Before it was floated over to town, the handsome Francis Abbott house stood at the western edge of the Long Point settlement, where it was built in the early 1850s. John Wesley Abbott (1852-1936) “was born on Long Point, the son of Francis and Melinda Snow Abbott,” The Advocate said in its obituary. “When he was three years old the family moved their house across the harbor and located at 24 Commercial Street,¹ where the house still stands. He went swordfishing on the schooner Eddie H. Weeks, and later whaling off the Cape. Mr. Abbott was said to be the best marksman of his day with the whale gun.” He also served in the United States Life-Saving Service (forerunner of the Coast Guard) at Station High Head and the New Orleans Police Department, possibly during the “Robert Charles riots” of 1900, during which rampaging white mobs — infuriated by the killing of a white police officer by a black laborer named Robert Charles — attacked, injured, and killed black African Americans throughout the city. In his retirement, he served as a caretaker for Ursula Maine at her nearby properties.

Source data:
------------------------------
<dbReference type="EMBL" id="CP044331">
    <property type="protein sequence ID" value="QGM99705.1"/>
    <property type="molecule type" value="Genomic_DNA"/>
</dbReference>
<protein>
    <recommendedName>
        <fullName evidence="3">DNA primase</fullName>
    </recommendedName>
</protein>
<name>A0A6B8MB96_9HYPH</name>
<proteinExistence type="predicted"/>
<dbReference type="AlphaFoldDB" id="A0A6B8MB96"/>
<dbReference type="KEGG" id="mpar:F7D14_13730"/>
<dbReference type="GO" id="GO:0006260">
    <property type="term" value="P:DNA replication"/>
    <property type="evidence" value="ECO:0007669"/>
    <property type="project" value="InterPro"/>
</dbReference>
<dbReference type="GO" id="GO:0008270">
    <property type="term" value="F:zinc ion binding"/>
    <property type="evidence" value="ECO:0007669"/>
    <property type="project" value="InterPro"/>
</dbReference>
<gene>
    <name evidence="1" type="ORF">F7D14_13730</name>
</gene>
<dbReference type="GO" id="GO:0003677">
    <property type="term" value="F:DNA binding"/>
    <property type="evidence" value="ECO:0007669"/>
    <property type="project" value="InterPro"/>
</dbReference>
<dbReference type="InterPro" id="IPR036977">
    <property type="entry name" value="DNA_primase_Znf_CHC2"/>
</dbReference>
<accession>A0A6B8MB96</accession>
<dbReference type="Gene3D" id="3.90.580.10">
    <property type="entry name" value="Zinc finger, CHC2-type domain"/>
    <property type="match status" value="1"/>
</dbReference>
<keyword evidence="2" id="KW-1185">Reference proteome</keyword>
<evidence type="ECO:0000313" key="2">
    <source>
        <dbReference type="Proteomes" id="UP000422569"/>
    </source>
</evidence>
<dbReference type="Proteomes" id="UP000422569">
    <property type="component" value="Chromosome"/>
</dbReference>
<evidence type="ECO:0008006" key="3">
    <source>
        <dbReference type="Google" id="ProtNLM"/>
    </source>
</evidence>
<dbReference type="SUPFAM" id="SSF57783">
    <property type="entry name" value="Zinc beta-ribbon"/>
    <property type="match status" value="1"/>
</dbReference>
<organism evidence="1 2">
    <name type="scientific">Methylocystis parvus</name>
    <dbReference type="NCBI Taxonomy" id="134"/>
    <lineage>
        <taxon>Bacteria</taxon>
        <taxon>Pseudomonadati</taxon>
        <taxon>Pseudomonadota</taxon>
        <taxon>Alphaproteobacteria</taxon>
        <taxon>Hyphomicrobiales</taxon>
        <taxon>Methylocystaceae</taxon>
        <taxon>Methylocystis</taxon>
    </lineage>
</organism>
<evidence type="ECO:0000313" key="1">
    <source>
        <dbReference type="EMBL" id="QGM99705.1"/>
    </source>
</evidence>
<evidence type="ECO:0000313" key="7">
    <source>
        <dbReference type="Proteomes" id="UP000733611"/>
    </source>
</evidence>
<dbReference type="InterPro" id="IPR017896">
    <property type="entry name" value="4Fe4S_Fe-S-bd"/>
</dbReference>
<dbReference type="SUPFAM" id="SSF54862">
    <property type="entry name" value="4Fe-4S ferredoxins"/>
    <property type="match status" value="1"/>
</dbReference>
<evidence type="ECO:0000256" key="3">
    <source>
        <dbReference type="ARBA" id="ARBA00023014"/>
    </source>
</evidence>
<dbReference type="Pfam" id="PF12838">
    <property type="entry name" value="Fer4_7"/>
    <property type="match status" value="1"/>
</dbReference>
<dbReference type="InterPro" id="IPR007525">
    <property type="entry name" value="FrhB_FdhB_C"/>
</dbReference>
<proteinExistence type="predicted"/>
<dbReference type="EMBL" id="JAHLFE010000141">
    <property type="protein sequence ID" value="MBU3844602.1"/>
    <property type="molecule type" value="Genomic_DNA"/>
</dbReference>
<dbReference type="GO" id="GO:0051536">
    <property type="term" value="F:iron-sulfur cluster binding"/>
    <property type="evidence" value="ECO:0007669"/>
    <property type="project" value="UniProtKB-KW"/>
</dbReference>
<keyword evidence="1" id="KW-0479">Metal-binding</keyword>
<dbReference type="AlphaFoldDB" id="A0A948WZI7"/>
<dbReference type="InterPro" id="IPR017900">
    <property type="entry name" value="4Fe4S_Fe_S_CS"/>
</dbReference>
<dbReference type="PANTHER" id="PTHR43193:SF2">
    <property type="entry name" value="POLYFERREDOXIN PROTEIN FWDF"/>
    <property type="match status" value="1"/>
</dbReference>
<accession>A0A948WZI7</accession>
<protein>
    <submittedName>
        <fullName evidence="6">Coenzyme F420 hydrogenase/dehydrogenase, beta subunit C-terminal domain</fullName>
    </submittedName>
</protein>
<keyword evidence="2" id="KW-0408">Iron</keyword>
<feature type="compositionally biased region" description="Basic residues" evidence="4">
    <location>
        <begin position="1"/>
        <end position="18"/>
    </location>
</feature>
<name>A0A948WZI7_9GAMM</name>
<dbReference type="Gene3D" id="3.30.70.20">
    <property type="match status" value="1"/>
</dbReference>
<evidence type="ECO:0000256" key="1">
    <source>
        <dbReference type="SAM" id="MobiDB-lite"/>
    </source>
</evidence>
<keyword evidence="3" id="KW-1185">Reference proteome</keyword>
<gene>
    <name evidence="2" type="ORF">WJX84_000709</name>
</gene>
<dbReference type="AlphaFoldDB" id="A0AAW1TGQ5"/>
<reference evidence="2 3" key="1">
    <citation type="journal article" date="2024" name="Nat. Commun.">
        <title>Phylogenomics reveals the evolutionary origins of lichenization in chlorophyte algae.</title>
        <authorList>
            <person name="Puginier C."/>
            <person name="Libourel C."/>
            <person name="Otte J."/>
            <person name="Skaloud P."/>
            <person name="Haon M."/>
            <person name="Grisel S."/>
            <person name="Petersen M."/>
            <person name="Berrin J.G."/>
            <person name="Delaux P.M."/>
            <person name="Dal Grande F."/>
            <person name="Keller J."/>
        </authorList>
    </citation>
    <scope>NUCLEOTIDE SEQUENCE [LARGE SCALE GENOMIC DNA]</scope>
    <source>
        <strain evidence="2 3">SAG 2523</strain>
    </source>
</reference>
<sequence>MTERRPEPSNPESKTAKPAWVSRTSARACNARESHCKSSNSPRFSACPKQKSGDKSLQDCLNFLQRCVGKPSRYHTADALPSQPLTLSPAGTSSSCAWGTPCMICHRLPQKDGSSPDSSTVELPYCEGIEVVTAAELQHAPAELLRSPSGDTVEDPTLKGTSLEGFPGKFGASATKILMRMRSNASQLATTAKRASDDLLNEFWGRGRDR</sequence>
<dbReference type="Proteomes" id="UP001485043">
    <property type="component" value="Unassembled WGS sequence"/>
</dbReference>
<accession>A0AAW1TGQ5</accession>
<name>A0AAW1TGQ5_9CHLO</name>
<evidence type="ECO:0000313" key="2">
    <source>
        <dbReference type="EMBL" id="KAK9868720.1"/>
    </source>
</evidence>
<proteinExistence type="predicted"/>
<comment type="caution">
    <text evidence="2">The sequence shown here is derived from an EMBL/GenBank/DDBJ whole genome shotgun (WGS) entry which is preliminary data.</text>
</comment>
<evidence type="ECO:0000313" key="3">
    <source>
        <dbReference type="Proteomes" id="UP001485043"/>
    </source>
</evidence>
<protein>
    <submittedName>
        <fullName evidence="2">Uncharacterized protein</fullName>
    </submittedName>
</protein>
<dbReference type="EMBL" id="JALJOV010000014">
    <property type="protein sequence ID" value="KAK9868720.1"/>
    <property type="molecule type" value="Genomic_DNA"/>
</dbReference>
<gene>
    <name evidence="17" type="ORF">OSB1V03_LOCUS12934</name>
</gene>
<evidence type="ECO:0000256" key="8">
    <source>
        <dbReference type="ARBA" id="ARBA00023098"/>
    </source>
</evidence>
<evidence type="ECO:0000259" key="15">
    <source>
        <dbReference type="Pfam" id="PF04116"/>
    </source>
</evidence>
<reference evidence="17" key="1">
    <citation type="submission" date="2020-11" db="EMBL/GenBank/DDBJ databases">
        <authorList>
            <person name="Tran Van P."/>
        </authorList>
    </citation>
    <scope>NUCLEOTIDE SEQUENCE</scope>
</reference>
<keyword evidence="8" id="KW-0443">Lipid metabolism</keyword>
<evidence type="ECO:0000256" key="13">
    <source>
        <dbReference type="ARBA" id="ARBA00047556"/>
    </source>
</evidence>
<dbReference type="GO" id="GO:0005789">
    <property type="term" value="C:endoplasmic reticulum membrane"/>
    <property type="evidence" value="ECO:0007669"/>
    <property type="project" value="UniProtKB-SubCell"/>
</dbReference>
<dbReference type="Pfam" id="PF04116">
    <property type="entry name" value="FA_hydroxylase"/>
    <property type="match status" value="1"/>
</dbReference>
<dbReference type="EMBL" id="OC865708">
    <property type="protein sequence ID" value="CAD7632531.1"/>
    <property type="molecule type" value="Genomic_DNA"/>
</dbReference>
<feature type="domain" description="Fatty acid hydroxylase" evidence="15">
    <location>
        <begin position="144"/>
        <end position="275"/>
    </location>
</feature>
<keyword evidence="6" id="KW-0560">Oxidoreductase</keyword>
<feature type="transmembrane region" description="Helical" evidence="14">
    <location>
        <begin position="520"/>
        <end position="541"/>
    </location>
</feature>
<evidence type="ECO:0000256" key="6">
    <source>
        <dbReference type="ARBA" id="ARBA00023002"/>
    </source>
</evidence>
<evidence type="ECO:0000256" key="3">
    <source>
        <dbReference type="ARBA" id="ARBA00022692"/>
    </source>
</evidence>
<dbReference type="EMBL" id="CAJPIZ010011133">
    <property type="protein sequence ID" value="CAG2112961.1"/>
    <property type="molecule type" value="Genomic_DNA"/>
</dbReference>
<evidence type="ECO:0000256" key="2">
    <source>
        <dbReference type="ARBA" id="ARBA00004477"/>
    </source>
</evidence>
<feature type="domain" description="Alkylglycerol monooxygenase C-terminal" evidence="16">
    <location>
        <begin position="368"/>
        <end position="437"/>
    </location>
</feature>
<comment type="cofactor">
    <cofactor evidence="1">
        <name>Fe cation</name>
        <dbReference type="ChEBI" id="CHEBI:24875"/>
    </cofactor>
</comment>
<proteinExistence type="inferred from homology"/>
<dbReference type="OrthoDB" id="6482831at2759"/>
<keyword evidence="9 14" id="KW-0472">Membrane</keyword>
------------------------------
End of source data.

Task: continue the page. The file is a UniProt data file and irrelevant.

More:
The fluted pilasters and the entablature at the doorway identify this Cape Cod house as being of the Greek Revival style. It was later home to Carolyn Jones and her daughter Helen, who were responsible in the 1930s for a revival of the Camp Fire Girls program in town. The property has been owned since 1991 by Wayne M. Ayers and Thomas F. Coen, chairman of the town Building Committee, and member of the Charter Commission and the Board of Registrars.
¶ Last updated on 5 May 2018.
¹ I believe this discrepancy in addresses can be explained by the fact that Nos. 24 and 26 were once under common ownership by the McInnis family, as shown in the 1910 Atlas of Barnstable County.